- Special Sections
- Public Notices
Anyone who pays attention to the Legislature has had this experience: Differing versions of a bill pass the House and Senate; the bills go to a conference committee; the bill that comes out is very different from the two that went in.
What happened? Hard to tell. Why? Because New Mexico is among a handful of states that close conference committee meetings. So what? Well, do you want government to conduct business in the open or behind closed doors?
The perception is that conference committees “reconcile” differences between versions of the same bill. In fact, they have considerable power to craft legislation. While joint legislative rules say the conference committee can’t alter the bills that come to it “unless the item has been the subject of a legislative committee hearing during the session,” that’s broad language. Nearly anything discussed during a committee hearing can become part of a conference committee’s final bill, including ideas that were rejected or ideas brought up solely for the purpose of preserving them for later use in conference.
But when the bill comes out of conference committee, the House and Senate must take it as presented – no changes.
That’s how conference committees can and do make law in secret, circumventing the democratic process.
Conference committees keep no minutes and the whole process is conducted in anonymity. The only people who know what happened in the locked room are the three senators and three representatives on the committee, and they’re not talking lest they face retaliation.
All we know is that some horse-trading occurred, but we don’t know what horses were traded or who traded them.
Opponents argue that opening conference committees to the public would drive that horse-trading further underground, implying it could somehow become more secret than it already is. But opening the meetings creates opportunity for shining light on those underground deals. With open conference committees, the six members would at a minimum have to vote in public. And once you know how someone voted, you can ask him or her why.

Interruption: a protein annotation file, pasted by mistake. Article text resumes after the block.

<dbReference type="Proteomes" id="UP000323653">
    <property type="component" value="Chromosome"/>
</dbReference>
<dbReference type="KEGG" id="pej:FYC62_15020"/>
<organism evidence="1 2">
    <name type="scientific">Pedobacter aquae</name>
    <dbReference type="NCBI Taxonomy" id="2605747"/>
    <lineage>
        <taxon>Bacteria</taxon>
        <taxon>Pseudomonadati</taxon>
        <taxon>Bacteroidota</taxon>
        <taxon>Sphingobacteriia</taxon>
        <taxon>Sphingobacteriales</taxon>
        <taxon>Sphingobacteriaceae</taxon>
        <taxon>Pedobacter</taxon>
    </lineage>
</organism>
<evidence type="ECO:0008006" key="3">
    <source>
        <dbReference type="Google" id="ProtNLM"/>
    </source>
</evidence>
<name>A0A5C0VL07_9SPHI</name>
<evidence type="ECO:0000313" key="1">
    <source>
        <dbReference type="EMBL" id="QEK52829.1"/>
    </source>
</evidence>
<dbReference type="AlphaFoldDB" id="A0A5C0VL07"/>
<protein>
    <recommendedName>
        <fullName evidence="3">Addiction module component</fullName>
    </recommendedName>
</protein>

Opponents argue opening conference committee meetings would lengthen them. But the public wouldn’t be allowed to comment, so the only factor in longer meetings would be the legislators themselves.
In fact, there is no significant evidence that these or any other predicted dire consequences have been a problem in the 43 states that have open conference committees.
Opening conference committees to the public was a recommendation in the 2007 report of the independent Ethics Reform Study Committee, co-chaired by former Gov. Gary Carruthers. The legislation actually passed in 2007 until some Senate maneuvering led to reconsideration and defeat, both by one vote.
During the debate, one senator said the press only wanted open conference committees so they’d have something to write about.
As this is written, two open conference committee bills sit unheard and unscheduled in the Senate Rules Committee – Rep. Joe Cervantes’ House Bill 393, which has already passed the House 66-0, and Senate Bill 150, sponsored by Sen. Dede Feldman, which has languished in the committee since the session opened.
The House made it clear by its 66-0 vote it’s time for to join the vast majority of states that open their conference committees. If you believe in government transparency, if you believe that laws should be made in the open and not in secret, please send that message to your senators.
Dana L. Bowley is executive director of the New Mexico Press Association, the trade group for the state’s newspapers. He is a native New Mexican who has been in the news business in the state more than 30 years.